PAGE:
Cote D’Ivoire, the world’s biggest cocoa producer, raised farmers’ pay for the new season for the first time in two years after a recovery in global prices.
The West African nation increased the so-called farmgate price to 750 CFA francs ($1.34) per kilogram for the bigger of the two annual harvests that begins on Monday, Lambert Kouassi Konan, president of cocoa regulator Le Conseil du Cafe-Cacao, told reporters in the commercial capital, Abidjan. Minimum pay was 700 francs per kilogram for the last main crop.
Cocoa prices, which have swung dramatically in recent years, are on pace for the first rise in three. Cote D’Ivoire’s pay increase will also narrow a price difference with neighboring Ghana after the neighbors committed to work together to market beans in order derive better benefits from the chocolate-making value chain.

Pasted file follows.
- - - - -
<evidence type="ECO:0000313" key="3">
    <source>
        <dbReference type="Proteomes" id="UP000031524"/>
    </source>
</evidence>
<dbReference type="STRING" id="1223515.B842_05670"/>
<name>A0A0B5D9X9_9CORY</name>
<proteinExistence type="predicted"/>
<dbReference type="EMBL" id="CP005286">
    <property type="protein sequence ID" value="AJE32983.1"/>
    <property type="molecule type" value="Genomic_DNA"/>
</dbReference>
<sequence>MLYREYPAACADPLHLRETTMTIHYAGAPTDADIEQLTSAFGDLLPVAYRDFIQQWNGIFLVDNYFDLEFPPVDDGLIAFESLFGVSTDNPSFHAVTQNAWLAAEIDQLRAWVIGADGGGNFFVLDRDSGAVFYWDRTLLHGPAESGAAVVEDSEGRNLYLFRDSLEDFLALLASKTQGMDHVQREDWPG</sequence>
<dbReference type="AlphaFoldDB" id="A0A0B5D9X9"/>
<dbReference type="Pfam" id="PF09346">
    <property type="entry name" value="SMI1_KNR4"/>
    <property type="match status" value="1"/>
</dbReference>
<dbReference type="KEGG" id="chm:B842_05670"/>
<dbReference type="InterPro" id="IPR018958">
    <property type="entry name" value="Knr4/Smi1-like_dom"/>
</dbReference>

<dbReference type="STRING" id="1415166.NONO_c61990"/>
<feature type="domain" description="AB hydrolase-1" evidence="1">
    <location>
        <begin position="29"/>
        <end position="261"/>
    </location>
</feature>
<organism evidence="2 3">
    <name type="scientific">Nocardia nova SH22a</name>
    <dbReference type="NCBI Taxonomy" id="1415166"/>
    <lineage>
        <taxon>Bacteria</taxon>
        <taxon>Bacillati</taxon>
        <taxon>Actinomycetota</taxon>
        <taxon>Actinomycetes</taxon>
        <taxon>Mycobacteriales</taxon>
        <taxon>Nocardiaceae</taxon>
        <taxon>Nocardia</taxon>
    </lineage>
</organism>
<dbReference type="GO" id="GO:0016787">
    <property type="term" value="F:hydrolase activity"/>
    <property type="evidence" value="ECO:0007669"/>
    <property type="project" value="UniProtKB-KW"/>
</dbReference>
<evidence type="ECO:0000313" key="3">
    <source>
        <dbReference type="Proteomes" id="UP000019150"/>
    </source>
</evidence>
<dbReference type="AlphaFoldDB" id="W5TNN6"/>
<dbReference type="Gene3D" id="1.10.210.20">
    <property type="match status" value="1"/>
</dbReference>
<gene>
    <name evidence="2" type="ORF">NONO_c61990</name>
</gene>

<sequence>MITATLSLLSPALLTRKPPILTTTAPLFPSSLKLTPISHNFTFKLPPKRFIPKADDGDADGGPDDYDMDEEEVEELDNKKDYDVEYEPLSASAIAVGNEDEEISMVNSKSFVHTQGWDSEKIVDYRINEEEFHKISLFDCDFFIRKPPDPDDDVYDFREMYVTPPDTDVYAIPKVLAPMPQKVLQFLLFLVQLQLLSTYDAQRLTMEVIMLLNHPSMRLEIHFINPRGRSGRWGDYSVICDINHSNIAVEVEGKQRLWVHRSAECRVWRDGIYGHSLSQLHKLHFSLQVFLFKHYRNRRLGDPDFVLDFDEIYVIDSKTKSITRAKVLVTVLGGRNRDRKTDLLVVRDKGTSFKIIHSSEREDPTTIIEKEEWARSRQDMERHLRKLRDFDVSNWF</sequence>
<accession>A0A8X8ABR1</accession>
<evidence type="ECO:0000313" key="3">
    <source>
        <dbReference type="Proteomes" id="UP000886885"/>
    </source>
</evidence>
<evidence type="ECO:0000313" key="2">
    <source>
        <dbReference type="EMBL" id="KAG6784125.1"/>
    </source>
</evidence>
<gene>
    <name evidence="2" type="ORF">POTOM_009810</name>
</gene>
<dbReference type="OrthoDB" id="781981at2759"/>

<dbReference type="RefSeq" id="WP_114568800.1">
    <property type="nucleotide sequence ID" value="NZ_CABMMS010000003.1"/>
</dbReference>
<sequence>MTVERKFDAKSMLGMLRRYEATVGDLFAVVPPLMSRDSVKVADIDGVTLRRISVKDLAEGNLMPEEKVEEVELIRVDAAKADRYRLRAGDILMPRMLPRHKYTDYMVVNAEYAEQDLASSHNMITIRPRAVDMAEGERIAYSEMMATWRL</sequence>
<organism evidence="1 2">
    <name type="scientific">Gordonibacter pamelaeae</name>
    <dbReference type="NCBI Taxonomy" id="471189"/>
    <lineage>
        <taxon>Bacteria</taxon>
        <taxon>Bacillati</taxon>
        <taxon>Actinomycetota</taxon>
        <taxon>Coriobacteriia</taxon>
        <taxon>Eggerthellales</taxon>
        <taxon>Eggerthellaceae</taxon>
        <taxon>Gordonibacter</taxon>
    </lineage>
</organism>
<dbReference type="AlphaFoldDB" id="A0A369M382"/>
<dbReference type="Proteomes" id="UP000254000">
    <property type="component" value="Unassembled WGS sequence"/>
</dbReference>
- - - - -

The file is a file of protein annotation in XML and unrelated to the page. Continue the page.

Ghana kept its price unchanged and will pay farmers 475 cedis ($95.60) per 64 kilogram bag, or the equivalent of 7,600 cedis per ton, for the third straight season, Agriculture Minister Owusu Afriyie Akoto told reporters in the capital, Accra. At a per kilogram rate, Ghana’s price is $1.53.
“We were prudent with the price,” said Cote D’Ivoire’s Konan. “The sector is still in a crisis.”
Last year, Cote D’Ivoire slashed its producer pay by 36 percent after forecasts of bumper crops in West Africa prompted a collapse of almost a third in prices during the 2016-17 harvest. Together with Ghana, the neighbors account for about 60 percent of global cocoa production.
The two countries are targeting similar producer pay and want to set a joint floor price for future cocoa sales, said CCC Managing Director Yves Brahima Kone.
“Our objective is to coordinate sales by the end of January,” he said. “We are working toward that date.”
Cote D’Ivoire’s CCC also made the following announcements for the new season:
Crop size seen at slightly under 2 million tons country to reinstate cocoa registration tax for exporters at 1.5% of free-on-board value Plant entry price set at 845 francs per kilogram.